“The Good Dinosaur” enchants its audience

3.5/5 Stars

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“The Good Dinosaur” enchants its audience

provided by IMDb

provided by IMDb

provided by IMDb

provided by IMDb

Lucas Koprowski, Sports Editor

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Pixar has a history of making films with the similar story line of “What If…?” that has been told in various different ways. With “Toy Story,” it was what if toys had feelings? With “Inside Out,” it was what if feelings had feelings?

           

Although this movie followed that same idea with “what if non-avian dinosaurs never died and evolved to have a more advanced cerebral cortex to be able to express feelings?,” this film was able to tell a story that both brought the legendary Pixar emotional pull and crafted a captivating story that everyone in the audience, kids and parents alike, can appreciate.

           

The story follows Arlo, a dinosaur that was born with birth defects that put him physically behind his fellow brother and sister. After he tries to find his place in his family following a family tragedy, he falls into the river near his house while chasing off a pesky caveman-like human child, almost drowns, and wakes up far away from home down the river. He and his human counterpart that put him in this position, Spot, must find their way back to Arlo’s home by following the river back to where they came.

           

Throughout the film, Arlo had to move past his fear of the outside world to be able to find his way back home. His fear was introduced at birth, when he was too afraid of the new world to leave his egg. This tone helped progress the story by showing Arlo push past that fear time and time again, and work towards becoming a self-sufficient being that could help him and his family survive.  

           

One of the greatest parts of this film was the hyper-realistic animation used throughout the cinema. Although the characters look like cartoons, the scenery was absolutely beautiful. The water looked completely real throughout most of the film, the trees looked great both up close and in the forested overview of the countless mountain ranges and the storms looked enchanting. This is by far the most realistic and detailed animation in cinema I’ve ever seen.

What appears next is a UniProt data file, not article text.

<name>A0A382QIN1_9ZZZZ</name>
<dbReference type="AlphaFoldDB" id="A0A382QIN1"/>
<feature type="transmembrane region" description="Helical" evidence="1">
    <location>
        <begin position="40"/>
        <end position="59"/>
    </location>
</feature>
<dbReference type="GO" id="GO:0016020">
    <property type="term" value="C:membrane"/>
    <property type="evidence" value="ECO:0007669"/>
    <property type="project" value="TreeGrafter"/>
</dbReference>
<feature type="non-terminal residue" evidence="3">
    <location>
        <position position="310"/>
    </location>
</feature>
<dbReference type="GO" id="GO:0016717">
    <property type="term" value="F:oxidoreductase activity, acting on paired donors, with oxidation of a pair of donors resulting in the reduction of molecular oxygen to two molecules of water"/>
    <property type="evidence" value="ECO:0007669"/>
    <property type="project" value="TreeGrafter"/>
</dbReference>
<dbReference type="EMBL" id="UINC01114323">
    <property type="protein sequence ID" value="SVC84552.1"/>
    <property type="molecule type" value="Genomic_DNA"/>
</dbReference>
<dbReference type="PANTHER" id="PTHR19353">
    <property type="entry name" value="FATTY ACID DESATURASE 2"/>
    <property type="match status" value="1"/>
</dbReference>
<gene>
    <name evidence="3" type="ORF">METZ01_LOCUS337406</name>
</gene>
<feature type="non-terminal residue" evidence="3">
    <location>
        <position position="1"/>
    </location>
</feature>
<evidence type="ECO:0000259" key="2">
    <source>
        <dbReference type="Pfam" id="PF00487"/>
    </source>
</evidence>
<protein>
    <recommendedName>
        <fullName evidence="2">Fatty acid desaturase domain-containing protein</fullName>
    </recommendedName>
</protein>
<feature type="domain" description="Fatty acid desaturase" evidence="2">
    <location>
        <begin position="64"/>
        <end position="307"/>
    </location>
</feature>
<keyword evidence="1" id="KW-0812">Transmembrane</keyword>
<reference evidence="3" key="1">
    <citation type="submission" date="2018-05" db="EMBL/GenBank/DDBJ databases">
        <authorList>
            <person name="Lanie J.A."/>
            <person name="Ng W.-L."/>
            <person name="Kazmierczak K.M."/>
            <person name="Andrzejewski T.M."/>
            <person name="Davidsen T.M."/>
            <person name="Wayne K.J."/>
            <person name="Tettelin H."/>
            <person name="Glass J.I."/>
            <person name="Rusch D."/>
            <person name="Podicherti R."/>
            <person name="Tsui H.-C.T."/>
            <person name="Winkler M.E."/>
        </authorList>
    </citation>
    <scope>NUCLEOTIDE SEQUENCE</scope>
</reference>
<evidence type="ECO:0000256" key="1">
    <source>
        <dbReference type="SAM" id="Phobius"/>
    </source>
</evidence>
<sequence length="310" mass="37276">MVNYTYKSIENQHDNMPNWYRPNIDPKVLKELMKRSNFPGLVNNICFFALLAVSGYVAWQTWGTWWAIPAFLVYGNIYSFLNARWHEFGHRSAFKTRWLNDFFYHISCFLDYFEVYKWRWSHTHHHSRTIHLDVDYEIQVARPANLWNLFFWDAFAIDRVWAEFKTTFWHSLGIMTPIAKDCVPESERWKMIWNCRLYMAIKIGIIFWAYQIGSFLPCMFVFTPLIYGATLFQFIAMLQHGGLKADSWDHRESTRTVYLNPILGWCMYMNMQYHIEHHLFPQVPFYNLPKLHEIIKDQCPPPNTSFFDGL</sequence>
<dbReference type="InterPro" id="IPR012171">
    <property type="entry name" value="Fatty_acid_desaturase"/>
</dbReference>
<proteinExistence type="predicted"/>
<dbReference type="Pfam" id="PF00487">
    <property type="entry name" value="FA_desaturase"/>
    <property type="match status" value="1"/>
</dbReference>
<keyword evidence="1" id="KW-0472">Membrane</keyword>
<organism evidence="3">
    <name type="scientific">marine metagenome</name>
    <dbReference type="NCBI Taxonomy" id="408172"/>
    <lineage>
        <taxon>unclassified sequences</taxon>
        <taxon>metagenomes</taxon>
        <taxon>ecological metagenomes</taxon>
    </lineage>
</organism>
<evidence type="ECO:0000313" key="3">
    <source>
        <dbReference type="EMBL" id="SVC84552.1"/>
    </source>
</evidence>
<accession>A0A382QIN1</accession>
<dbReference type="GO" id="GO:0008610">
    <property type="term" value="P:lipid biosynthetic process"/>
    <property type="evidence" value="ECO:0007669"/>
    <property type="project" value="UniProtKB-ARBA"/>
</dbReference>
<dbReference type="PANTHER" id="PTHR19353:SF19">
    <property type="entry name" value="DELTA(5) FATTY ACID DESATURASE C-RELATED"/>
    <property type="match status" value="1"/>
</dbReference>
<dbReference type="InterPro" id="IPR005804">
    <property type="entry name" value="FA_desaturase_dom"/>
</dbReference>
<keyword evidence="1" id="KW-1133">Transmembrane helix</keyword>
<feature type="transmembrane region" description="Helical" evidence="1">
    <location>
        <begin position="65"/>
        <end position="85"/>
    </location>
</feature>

One aspect that made me question the director’s vision was why the movie depicted humans to act like a hybrid between a dog and a monkey. Throughout the movie, he would climb up trees, walk on all four limbs, and would howl to the sky when he was trying to express remorse or communicate his emotions with others.

           

In addition, the movie attempted to use symbolism to show Spot finding other, more evolved humans in the wild while going to Arlo’s home by using white hair on the older male human. Later in the film, they show an entire family of humans, with both the parents and children looking albino with grey hair and red eyes.

 

My only problem with that is the family would have probably died by time they found Spot. With these people being albino, they would probably thrive in a more arctic climate. Even though that’s what their traits expressed, they were found in the middle of a green and luscious field. Shouldn’t they stay where they are able to thrive and survive? Even if they wanted to come out to the field just to find another human to enter their clan, wouldn’t it be hard for them to hunt due to their camouflage being compromised?

 

Looking past those flaws, this is overall a very enjoyable film. Although this isn’t as great as “The Lego Movie” in terms of the message and storytelling, this film is able to show a unique storyline with both the classical Pixar and new storytelling elements that spiced up how the movie’s presentation.

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